For Kamdar, this educational role has to be designed carefully. “For certain species such as dolphins, these spaces [zoos] are not reflective of the species in their natural habitat, conveying a non-representative image of the species and its ecology,” he argues. “Moreover, in order to be able to play an educational role, an emphasis needs to be laid on interpretation. The Madras Crocodile Bank Trust near Chennai is a great example of that, as there is a set of trained volunteers and a workforce that helps communicate [ecological] knowledge to visitors.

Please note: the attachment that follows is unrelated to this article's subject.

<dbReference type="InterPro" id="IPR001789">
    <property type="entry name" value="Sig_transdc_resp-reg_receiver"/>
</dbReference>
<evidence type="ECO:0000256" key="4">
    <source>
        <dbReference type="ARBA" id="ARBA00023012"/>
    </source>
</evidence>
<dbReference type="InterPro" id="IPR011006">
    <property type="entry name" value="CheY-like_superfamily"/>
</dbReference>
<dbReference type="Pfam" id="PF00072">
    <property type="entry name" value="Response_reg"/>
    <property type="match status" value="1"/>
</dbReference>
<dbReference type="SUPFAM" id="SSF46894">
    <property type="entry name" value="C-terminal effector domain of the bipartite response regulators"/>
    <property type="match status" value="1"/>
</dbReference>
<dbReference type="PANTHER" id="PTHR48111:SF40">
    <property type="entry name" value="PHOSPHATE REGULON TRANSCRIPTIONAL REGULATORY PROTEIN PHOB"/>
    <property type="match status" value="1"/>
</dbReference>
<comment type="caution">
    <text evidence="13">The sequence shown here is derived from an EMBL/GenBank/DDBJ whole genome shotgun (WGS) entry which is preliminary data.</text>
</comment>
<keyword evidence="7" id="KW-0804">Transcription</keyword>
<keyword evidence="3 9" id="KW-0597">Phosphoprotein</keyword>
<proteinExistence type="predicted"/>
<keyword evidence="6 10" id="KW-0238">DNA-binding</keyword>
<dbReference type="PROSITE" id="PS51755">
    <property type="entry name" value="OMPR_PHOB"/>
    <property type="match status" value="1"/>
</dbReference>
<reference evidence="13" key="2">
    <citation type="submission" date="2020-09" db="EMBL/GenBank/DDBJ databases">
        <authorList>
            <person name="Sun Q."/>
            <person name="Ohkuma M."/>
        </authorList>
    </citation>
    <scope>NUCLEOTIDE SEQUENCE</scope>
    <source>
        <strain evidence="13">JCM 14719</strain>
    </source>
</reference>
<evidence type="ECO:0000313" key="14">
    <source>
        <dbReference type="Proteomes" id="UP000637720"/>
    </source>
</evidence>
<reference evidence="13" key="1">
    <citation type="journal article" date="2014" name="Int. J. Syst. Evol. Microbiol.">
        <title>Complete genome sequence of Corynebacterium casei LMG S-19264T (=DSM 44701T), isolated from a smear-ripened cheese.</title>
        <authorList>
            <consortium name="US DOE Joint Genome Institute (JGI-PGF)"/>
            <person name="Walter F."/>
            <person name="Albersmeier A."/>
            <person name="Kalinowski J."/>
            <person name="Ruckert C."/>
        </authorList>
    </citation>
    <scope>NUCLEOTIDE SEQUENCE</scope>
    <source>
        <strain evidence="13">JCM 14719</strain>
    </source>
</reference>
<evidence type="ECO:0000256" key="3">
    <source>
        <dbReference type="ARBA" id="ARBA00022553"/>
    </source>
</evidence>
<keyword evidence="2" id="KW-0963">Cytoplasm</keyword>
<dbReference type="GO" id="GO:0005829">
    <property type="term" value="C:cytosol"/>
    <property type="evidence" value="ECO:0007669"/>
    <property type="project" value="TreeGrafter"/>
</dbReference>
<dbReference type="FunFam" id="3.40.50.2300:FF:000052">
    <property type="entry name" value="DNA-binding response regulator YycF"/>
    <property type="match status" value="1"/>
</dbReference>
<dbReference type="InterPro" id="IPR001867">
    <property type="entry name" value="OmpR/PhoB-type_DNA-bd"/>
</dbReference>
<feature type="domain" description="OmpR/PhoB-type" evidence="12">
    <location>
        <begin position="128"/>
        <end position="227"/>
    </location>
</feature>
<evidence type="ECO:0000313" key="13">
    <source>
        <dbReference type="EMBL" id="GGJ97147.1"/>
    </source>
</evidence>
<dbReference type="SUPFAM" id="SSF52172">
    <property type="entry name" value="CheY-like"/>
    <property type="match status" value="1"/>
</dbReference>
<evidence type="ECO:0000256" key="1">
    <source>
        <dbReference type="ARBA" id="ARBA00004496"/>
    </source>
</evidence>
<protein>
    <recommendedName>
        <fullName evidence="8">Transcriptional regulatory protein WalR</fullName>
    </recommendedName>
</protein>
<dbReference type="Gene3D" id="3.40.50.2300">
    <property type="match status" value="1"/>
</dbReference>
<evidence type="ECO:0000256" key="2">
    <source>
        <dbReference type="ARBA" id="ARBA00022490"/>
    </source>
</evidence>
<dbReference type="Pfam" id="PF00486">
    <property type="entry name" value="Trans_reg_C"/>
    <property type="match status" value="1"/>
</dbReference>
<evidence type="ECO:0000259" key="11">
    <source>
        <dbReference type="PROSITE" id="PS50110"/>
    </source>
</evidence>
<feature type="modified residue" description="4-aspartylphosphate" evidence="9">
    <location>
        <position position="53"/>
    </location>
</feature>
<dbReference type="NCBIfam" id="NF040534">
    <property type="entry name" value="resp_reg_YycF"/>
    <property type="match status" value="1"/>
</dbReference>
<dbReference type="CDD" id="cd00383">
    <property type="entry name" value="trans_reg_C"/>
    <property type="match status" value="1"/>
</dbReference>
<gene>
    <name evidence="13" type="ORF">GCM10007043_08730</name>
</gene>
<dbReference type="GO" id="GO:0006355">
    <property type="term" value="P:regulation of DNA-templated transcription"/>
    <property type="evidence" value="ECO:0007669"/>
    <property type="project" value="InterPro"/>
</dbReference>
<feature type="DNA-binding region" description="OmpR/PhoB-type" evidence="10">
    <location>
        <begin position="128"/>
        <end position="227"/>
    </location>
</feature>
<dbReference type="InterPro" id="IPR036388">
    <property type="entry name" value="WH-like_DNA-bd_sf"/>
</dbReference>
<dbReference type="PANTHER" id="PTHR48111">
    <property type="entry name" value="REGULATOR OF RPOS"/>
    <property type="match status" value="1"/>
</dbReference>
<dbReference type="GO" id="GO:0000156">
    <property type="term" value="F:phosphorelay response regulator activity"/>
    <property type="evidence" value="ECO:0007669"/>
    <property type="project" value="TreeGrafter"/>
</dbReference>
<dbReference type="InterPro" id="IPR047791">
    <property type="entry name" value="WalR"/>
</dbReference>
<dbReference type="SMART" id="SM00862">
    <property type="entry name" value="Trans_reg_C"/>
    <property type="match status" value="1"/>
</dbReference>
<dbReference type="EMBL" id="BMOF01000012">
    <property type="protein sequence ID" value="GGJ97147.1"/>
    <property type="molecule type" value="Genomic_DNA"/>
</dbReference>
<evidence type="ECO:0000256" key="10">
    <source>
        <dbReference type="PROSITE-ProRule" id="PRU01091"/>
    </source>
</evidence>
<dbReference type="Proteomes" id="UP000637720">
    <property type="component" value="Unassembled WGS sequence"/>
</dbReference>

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Gnaneswar sheds more light on the Crocodile Bank’s work. “While most [public] zoos are unable to go beyond their premises for outreach and education [as doing so is not within their mandate], we try doing this differently.” Gnaneswar’s work specialises with snakes and extends beyond zoos into policy circles, working with communities on snake bites, and mitigating human-wildlife conflicts, especially with crocodiles. A Rocha’s Krishnan also contributes to education and outreach for different audiences. “We bring in indigenous ecosystem knowledge on plants and animals [gathered during research], and develop different curriculum formats with the help of it. In the zoo inside Bannerghatta National Park, we have built capacity with field biologists and veterinarians who reach out to the tourists to tell them about the animals’ ecology and behavioural habits. With this, we advocate to conserve them more so in their natural spaces,” Krishnan says.